The Russian Army has lost substantial amounts of irreplaceable (on any short term) equipment and a large number of irreplaceable professional soldiers during Putin’s adventure in Ukraine. As the war continues, the Russians will have to move more of their remaining cadre of professionals from around the country to the active war zone, and that will require staffing other garrisons with inexperienced, poorly trained conscripts.
If I were a senior commander in the Peoples’ Liberation Army, the view to the North across the Amur River might become more tempting than the view to the East across the Taiwan Strait.
Milton Friedman once remarked that if the government were put in charge of the Sahara Desert, we would quickly have a shortage of sand. The looming supply problem for the electronics industry isn’t a sand shortage but one of silicon metal used to make semiconductors. SMM News is reporting that government imposed power restriction in China are adversely affecting silicon production.
The insufficient power supply will inevitably lead to a decline in the output in Q4. The impact of the dual control of energy consumption is more significant on the supply of silicon. The major silicon metal producing regions including Yunnan, Xinjiang, Sichuan will have to cut the production, where the silicon plants cannot maintain the normal production from September to November. The power shortage also restricts the production.
BTW, silicon isn’t rare; it’s the most abundant metal in the Earth’s crust. Oh, and a vast array of products uses semiconductors. Even the toaster I bought last year uses an integrated circuit as the basis of its timer.
I’m so old I remember when the only significant quantity of magnesium in an automobile might have been a set of aftermarket wheels. That’s not the case now. More and more parts on cars and trucks, including large body parts, are aluminum, and many aluminum alloys contain magnesium. There’s a lot of magnesium in a modern vehicle.
China produces over 80 % of the world’s magnesium. Recent power shortages have severely affected the region where most of China’s production is based, so a magnesium shortage is expected to hit vehicle manufacturers before the end of 2021.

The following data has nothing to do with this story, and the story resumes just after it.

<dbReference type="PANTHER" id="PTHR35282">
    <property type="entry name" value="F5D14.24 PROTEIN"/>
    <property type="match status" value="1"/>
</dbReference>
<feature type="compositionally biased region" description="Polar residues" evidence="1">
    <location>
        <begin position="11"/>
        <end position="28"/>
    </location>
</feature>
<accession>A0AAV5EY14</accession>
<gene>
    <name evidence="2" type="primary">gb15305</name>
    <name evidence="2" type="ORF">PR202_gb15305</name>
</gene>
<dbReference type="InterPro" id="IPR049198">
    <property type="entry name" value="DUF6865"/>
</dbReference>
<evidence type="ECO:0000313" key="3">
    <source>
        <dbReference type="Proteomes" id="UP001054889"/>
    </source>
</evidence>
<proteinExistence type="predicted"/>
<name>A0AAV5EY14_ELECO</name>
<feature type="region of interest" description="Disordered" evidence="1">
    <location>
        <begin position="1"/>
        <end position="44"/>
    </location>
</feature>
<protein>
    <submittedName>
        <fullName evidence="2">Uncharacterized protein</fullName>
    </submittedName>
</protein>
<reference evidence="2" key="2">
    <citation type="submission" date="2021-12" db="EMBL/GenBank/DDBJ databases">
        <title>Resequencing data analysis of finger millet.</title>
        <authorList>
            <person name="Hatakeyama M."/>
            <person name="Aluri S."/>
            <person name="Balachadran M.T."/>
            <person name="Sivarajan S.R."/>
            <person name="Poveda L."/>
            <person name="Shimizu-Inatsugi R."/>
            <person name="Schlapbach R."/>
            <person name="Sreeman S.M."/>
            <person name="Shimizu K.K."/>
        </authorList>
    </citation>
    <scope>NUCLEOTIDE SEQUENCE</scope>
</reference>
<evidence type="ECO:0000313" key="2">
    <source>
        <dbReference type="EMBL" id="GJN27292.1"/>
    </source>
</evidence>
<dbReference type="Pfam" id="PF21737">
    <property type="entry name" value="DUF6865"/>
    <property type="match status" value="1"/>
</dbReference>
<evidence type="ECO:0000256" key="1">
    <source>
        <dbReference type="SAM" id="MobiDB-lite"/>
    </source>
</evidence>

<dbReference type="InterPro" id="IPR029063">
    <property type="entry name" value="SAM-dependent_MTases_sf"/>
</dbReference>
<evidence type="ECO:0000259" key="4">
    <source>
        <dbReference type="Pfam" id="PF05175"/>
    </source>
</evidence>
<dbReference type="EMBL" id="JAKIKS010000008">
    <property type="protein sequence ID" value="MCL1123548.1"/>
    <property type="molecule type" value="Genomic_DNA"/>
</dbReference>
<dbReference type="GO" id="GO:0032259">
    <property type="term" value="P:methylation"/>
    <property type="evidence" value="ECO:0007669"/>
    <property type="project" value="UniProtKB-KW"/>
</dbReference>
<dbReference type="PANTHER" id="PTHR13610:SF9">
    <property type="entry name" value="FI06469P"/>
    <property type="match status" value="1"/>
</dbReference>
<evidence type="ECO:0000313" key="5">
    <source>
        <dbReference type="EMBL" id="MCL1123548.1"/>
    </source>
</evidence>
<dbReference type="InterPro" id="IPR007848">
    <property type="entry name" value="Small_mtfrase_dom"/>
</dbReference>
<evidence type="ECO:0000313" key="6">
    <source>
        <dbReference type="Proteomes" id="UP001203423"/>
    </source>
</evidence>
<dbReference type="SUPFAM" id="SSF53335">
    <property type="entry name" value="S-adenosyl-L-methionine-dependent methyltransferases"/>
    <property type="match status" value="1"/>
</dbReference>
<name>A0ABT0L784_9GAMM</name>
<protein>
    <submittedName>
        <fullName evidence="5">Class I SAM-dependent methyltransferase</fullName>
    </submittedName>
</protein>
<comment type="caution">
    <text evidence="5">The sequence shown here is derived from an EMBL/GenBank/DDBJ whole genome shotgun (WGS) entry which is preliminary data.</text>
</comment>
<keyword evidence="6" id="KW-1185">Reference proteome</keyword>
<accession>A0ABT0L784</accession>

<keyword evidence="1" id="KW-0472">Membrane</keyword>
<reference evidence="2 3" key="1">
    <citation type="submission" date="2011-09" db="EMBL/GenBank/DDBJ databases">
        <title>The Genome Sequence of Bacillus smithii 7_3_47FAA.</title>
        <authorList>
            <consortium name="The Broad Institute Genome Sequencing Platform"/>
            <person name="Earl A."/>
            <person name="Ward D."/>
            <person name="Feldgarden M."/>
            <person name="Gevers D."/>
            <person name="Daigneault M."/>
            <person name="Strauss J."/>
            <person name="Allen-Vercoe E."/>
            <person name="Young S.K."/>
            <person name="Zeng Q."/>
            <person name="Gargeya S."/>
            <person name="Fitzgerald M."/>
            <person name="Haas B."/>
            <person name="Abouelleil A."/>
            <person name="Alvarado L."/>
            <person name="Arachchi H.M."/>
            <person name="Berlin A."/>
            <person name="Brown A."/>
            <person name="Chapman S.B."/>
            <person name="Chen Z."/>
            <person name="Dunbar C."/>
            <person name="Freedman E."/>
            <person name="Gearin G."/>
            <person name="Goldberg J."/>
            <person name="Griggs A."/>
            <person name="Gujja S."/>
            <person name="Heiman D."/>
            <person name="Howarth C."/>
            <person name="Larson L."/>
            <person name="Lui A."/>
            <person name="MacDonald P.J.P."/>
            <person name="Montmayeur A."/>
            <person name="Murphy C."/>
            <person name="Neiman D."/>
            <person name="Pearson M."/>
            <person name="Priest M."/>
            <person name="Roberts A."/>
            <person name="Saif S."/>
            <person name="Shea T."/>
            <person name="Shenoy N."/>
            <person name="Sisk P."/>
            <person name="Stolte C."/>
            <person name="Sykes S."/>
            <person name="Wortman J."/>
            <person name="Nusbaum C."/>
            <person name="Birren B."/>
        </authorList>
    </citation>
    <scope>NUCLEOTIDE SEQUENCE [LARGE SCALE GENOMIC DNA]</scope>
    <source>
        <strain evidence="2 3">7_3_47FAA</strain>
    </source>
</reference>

The New York Times reports that China’s electrical supply does not have the capacity to sustain existing demand. Businesses are having to curtail operation, and other public services are affected.
The outages have rippled across most of eastern China, where the bulk of the population lives and works. Some building managers have turned off elevators. Some municipal pumping stations have shut down, prompting one town to urge residents to store extra water for the next several months, though it later withdrew the advice.
Meanwhile, the CCP is shaking down companies to fund projects where the state can’t afford, and a real estate bubble is about burst.
If something can’t go on forever, it will stop.
— Herbert Stein
One wonders how this might affect the ten percent held for the Big Guy.
I have no idea whether the story being pushed by Bob Woodward about Mark Miley’a phone calls to his Chinese counterpart are true. Or whether the story about an allied signal intelligence operation intercepting at least one of the calls is true. I am troubled by the the stories being believable.
If Miley is the Woodward’s source, one wonders why he thought it would be a good idea to let the tale out into the wild. Who did he think would approve?
I really does look as if when 2020 turned 21, it started drinking openly.
I’m seeing posts around the Interwebz saying the Taliban will drag Afghanistan back to the 15th century. I believe that it’s more likely the country will wind up stuck in one of the uglier corners of the 21st.
Badakhshan Province sits along the ancient Silk Road and shares a border with China. I expect that China will begin an economic invasion within a few weeks or months. So far, the Chinese have modeled their economic imperialism less on the Europeans and more on the Ferengi, but I expect that Afghans’ unwillingness to be dominated by outsiders will cause the Chinese to be sucked into the same black hole that devoured British, Russian, and American resources over the past couple of centuries. (Note: The last successful conqueror of Afghanistan was Genghis Khan.)
Last week, the Xiden Administration threatened to impose sanctions against Germany and India. Germany has been a key NATO ally for decades, and India is a member of the Quad (with America, Australia, and Japan) seeking to constraint Chinese aggressiveness in the Pacific and Indian Oceans.
It seems that the Germans are on the verge of completing a natural gas pipeline from Russia that will provide 55 billion cubic meters of gas a year, mostly at the expense of the 87 billion cubic meters now flowing through a Ukrainian pipeline.